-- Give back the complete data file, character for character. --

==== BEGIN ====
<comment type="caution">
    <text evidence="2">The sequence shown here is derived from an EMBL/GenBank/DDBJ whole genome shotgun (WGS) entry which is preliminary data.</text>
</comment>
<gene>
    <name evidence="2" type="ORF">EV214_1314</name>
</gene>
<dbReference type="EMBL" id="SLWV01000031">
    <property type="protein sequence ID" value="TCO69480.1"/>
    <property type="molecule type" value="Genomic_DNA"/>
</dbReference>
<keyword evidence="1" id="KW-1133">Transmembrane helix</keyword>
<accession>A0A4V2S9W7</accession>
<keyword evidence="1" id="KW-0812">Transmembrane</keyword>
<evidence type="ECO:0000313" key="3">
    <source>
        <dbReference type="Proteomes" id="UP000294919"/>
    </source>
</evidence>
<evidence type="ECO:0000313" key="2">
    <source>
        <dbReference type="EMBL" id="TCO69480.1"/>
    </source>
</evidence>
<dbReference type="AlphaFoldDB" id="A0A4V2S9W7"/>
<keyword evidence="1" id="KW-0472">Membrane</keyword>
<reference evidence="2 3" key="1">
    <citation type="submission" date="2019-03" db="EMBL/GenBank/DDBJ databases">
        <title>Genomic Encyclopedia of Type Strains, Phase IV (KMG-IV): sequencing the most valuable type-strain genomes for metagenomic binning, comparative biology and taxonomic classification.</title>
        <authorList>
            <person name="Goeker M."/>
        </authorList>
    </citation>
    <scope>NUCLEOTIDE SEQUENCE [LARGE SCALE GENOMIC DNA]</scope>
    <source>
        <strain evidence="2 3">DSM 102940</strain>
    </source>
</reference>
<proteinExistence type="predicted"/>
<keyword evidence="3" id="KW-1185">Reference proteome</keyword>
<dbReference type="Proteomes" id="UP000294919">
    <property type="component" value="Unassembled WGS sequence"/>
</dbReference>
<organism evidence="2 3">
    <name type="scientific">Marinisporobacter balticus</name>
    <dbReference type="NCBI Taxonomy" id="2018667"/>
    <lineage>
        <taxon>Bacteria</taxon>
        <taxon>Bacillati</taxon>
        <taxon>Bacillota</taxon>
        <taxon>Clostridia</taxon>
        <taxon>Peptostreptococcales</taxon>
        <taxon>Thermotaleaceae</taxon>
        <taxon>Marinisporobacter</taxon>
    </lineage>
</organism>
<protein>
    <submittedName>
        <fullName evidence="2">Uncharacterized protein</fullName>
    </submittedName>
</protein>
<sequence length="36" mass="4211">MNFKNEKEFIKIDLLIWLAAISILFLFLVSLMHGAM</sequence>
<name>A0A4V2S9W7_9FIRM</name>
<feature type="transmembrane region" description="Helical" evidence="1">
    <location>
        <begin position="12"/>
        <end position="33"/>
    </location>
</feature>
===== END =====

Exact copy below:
<comment type="caution">
    <text evidence="2">The sequence shown here is derived from an EMBL/GenBank/DDBJ whole genome shotgun (WGS) entry which is preliminary data.</text>
</comment>
<gene>
    <name evidence="2" type="ORF">EV214_1314</name>
</gene>
<dbReference type="EMBL" id="SLWV01000031">
    <property type="protein sequence ID" value="TCO69480.1"/>
    <property type="molecule type" value="Genomic_DNA"/>
</dbReference>
<keyword evidence="1" id="KW-1133">Transmembrane helix</keyword>
<accession>A0A4V2S9W7</accession>
<keyword evidence="1" id="KW-0812">Transmembrane</keyword>
<evidence type="ECO:0000313" key="3">
    <source>
        <dbReference type="Proteomes" id="UP000294919"/>
    </source>
</evidence>
<evidence type="ECO:0000313" key="2">
    <source>
        <dbReference type="EMBL" id="TCO69480.1"/>
    </source>
</evidence>
<dbReference type="AlphaFoldDB" id="A0A4V2S9W7"/>
<keyword evidence="1" id="KW-0472">Membrane</keyword>
<reference evidence="2 3" key="1">
    <citation type="submission" date="2019-03" db="EMBL/GenBank/DDBJ databases">
        <title>Genomic Encyclopedia of Type Strains, Phase IV (KMG-IV): sequencing the most valuable type-strain genomes for metagenomic binning, comparative biology and taxonomic classification.</title>
        <authorList>
            <person name="Goeker M."/>
        </authorList>
    </citation>
    <scope>NUCLEOTIDE SEQUENCE [LARGE SCALE GENOMIC DNA]</scope>
    <source>
        <strain evidence="2 3">DSM 102940</strain>
    </source>
</reference>
<proteinExistence type="predicted"/>
<keyword evidence="3" id="KW-1185">Reference proteome</keyword>
<dbReference type="Proteomes" id="UP000294919">
    <property type="component" value="Unassembled WGS sequence"/>
</dbReference>
<organism evidence="2 3">
    <name type="scientific">Marinisporobacter balticus</name>
    <dbReference type="NCBI Taxonomy" id="2018667"/>
    <lineage>
        <taxon>Bacteria</taxon>
        <taxon>Bacillati</taxon>
        <taxon>Bacillota</taxon>
        <taxon>Clostridia</taxon>
        <taxon>Peptostreptococcales</taxon>
        <taxon>Thermotaleaceae</taxon>
        <taxon>Marinisporobacter</taxon>
    </lineage>
</organism>
<protein>
    <submittedName>
        <fullName evidence="2">Uncharacterized protein</fullName>
    </submittedName>
</protein>
<sequence length="36" mass="4211">MNFKNEKEFIKIDLLIWLAAISILFLFLVSLMHGAM</sequence>
<name>A0A4V2S9W7_9FIRM</name>
<feature type="transmembrane region" description="Helical" evidence="1">
    <location>
        <begin position="12"/>
        <end position="33"/>
    </location>
</feature>